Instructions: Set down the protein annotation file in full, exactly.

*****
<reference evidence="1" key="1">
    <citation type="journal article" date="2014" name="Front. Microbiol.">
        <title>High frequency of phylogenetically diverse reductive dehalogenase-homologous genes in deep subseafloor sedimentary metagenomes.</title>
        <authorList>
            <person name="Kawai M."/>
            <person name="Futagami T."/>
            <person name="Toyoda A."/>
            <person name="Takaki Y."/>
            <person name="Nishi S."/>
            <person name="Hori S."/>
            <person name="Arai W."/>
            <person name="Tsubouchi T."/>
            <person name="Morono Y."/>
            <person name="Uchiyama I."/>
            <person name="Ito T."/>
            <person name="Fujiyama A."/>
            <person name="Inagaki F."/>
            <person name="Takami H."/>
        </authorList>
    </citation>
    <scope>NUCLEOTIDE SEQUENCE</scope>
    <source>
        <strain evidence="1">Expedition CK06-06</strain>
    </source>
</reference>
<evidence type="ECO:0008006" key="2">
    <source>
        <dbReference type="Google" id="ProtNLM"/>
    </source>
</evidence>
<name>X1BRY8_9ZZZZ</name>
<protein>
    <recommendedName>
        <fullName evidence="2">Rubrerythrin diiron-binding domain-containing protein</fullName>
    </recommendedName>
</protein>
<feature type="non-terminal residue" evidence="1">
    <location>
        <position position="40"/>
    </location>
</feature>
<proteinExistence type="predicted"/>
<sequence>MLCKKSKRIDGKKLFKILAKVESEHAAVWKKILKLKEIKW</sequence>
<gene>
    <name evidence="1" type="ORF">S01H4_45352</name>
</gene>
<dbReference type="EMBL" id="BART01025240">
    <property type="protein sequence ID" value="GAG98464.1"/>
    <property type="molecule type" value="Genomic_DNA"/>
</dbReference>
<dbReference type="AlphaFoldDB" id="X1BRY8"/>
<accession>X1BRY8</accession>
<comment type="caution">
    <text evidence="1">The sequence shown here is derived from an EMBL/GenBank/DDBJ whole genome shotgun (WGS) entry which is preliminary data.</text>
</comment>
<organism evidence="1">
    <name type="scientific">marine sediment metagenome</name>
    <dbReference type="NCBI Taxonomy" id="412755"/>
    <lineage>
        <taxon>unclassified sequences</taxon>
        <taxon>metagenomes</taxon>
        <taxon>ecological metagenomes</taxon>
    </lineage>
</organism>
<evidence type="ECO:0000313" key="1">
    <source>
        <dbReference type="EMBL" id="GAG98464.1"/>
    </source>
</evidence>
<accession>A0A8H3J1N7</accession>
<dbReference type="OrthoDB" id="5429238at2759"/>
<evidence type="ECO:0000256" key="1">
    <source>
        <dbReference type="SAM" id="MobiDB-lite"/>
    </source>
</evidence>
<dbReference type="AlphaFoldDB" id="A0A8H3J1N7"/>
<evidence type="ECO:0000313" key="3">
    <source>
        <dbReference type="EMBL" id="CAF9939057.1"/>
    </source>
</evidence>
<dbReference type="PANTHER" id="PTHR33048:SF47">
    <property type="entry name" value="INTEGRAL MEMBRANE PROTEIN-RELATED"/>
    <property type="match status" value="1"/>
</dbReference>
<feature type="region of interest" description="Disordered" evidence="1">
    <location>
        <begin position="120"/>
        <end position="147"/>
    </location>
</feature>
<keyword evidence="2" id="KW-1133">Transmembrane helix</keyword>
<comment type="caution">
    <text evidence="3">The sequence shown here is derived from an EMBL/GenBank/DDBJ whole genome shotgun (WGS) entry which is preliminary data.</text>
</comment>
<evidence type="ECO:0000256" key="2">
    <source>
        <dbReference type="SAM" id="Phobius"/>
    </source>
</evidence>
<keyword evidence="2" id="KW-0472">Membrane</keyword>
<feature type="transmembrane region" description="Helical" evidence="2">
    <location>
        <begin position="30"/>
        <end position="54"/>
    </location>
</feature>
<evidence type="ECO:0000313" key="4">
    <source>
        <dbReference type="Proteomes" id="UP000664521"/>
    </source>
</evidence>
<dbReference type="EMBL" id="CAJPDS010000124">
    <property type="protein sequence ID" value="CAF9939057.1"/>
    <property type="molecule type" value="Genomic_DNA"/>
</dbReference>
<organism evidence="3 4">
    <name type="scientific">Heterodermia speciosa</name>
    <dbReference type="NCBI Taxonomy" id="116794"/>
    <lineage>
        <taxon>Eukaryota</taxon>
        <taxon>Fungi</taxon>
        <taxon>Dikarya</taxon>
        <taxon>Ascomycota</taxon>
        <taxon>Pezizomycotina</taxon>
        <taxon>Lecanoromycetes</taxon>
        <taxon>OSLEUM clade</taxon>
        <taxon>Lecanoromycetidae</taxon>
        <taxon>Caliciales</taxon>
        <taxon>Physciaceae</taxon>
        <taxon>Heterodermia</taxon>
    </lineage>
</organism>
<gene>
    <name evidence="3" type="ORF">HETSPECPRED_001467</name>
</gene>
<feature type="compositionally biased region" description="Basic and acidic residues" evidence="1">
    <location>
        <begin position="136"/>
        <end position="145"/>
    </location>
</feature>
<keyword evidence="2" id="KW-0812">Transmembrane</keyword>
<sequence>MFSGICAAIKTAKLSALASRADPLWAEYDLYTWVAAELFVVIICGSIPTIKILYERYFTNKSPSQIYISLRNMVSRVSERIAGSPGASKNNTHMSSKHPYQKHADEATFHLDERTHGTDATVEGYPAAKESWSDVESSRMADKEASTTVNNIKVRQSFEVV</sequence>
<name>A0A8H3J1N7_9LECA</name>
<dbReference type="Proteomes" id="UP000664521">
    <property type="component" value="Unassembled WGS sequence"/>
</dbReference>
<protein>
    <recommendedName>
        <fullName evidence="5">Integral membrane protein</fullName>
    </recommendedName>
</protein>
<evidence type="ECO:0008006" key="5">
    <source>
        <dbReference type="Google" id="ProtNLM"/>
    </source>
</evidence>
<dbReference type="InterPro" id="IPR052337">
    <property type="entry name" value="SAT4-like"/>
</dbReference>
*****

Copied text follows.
<reference evidence="1" key="1">
    <citation type="journal article" date="2014" name="Front. Microbiol.">
        <title>High frequency of phylogenetically diverse reductive dehalogenase-homologous genes in deep subseafloor sedimentary metagenomes.</title>
        <authorList>
            <person name="Kawai M."/>
            <person name="Futagami T."/>
            <person name="Toyoda A."/>
            <person name="Takaki Y."/>
            <person name="Nishi S."/>
            <person name="Hori S."/>
            <person name="Arai W."/>
            <person name="Tsubouchi T."/>
            <person name="Morono Y."/>
            <person name="Uchiyama I."/>
            <person name="Ito T."/>
            <person name="Fujiyama A."/>
            <person name="Inagaki F."/>
            <person name="Takami H."/>
        </authorList>
    </citation>
    <scope>NUCLEOTIDE SEQUENCE</scope>
    <source>
        <strain evidence="1">Expedition CK06-06</strain>
    </source>
</reference>
<evidence type="ECO:0008006" key="2">
    <source>
        <dbReference type="Google" id="ProtNLM"/>
    </source>
</evidence>
<name>X1BRY8_9ZZZZ</name>
<protein>
    <recommendedName>
        <fullName evidence="2">Rubrerythrin diiron-binding domain-containing protein</fullName>
    </recommendedName>
</protein>
<feature type="non-terminal residue" evidence="1">
    <location>
        <position position="40"/>
    </location>
</feature>
<proteinExistence type="predicted"/>
<sequence>MLCKKSKRIDGKKLFKILAKVESEHAAVWKKILKLKEIKW</sequence>
<gene>
    <name evidence="1" type="ORF">S01H4_45352</name>
</gene>
<dbReference type="EMBL" id="BART01025240">
    <property type="protein sequence ID" value="GAG98464.1"/>
    <property type="molecule type" value="Genomic_DNA"/>
</dbReference>
<dbReference type="AlphaFoldDB" id="X1BRY8"/>
<accession>X1BRY8</accession>
<comment type="caution">
    <text evidence="1">The sequence shown here is derived from an EMBL/GenBank/DDBJ whole genome shotgun (WGS) entry which is preliminary data.</text>
</comment>
<organism evidence="1">
    <name type="scientific">marine sediment metagenome</name>
    <dbReference type="NCBI Taxonomy" id="412755"/>
    <lineage>
        <taxon>unclassified sequences</taxon>
        <taxon>metagenomes</taxon>
        <taxon>ecological metagenomes</taxon>
    </lineage>
</organism>
<evidence type="ECO:0000313" key="1">
    <source>
        <dbReference type="EMBL" id="GAG98464.1"/>
    </source>
</evidence>
<accession>A0A8H3J1N7</accession>
<dbReference type="OrthoDB" id="5429238at2759"/>
<evidence type="ECO:0000256" key="1">
    <source>
        <dbReference type="SAM" id="MobiDB-lite"/>
    </source>
</evidence>
<dbReference type="AlphaFoldDB" id="A0A8H3J1N7"/>
<evidence type="ECO:0000313" key="3">
    <source>
        <dbReference type="EMBL" id="CAF9939057.1"/>
    </source>
</evidence>
<dbReference type="PANTHER" id="PTHR33048:SF47">
    <property type="entry name" value="INTEGRAL MEMBRANE PROTEIN-RELATED"/>
    <property type="match status" value="1"/>
</dbReference>
<feature type="region of interest" description="Disordered" evidence="1">
    <location>
        <begin position="120"/>
        <end position="147"/>
    </location>
</feature>
<keyword evidence="2" id="KW-1133">Transmembrane helix</keyword>
<comment type="caution">
    <text evidence="3">The sequence shown here is derived from an EMBL/GenBank/DDBJ whole genome shotgun (WGS) entry which is preliminary data.</text>
</comment>
<evidence type="ECO:0000256" key="2">
    <source>
        <dbReference type="SAM" id="Phobius"/>
    </source>
</evidence>
<keyword evidence="2" id="KW-0472">Membrane</keyword>
<feature type="transmembrane region" description="Helical" evidence="2">
    <location>
        <begin position="30"/>
        <end position="54"/>
    </location>
</feature>
<evidence type="ECO:0000313" key="4">
    <source>
        <dbReference type="Proteomes" id="UP000664521"/>
    </source>
</evidence>
<dbReference type="EMBL" id="CAJPDS010000124">
    <property type="protein sequence ID" value="CAF9939057.1"/>
    <property type="molecule type" value="Genomic_DNA"/>
</dbReference>
<organism evidence="3 4">
    <name type="scientific">Heterodermia speciosa</name>
    <dbReference type="NCBI Taxonomy" id="116794"/>
    <lineage>
        <taxon>Eukaryota</taxon>
        <taxon>Fungi</taxon>
        <taxon>Dikarya</taxon>
        <taxon>Ascomycota</taxon>
        <taxon>Pezizomycotina</taxon>
        <taxon>Lecanoromycetes</taxon>
        <taxon>OSLEUM clade</taxon>
        <taxon>Lecanoromycetidae</taxon>
        <taxon>Caliciales</taxon>
        <taxon>Physciaceae</taxon>
        <taxon>Heterodermia</taxon>
    </lineage>
</organism>
<gene>
    <name evidence="3" type="ORF">HETSPECPRED_001467</name>
</gene>
<feature type="compositionally biased region" description="Basic and acidic residues" evidence="1">
    <location>
        <begin position="136"/>
        <end position="145"/>
    </location>
</feature>
<keyword evidence="2" id="KW-0812">Transmembrane</keyword>
<sequence>MFSGICAAIKTAKLSALASRADPLWAEYDLYTWVAAELFVVIICGSIPTIKILYERYFTNKSPSQIYISLRNMVSRVSERIAGSPGASKNNTHMSSKHPYQKHADEATFHLDERTHGTDATVEGYPAAKESWSDVESSRMADKEASTTVNNIKVRQSFEVV</sequence>
<name>A0A8H3J1N7_9LECA</name>
<dbReference type="Proteomes" id="UP000664521">
    <property type="component" value="Unassembled WGS sequence"/>
</dbReference>
<protein>
    <recommendedName>
        <fullName evidence="5">Integral membrane protein</fullName>
    </recommendedName>
</protein>
<evidence type="ECO:0008006" key="5">
    <source>
        <dbReference type="Google" id="ProtNLM"/>
    </source>
</evidence>
<dbReference type="InterPro" id="IPR052337">
    <property type="entry name" value="SAT4-like"/>
</dbReference>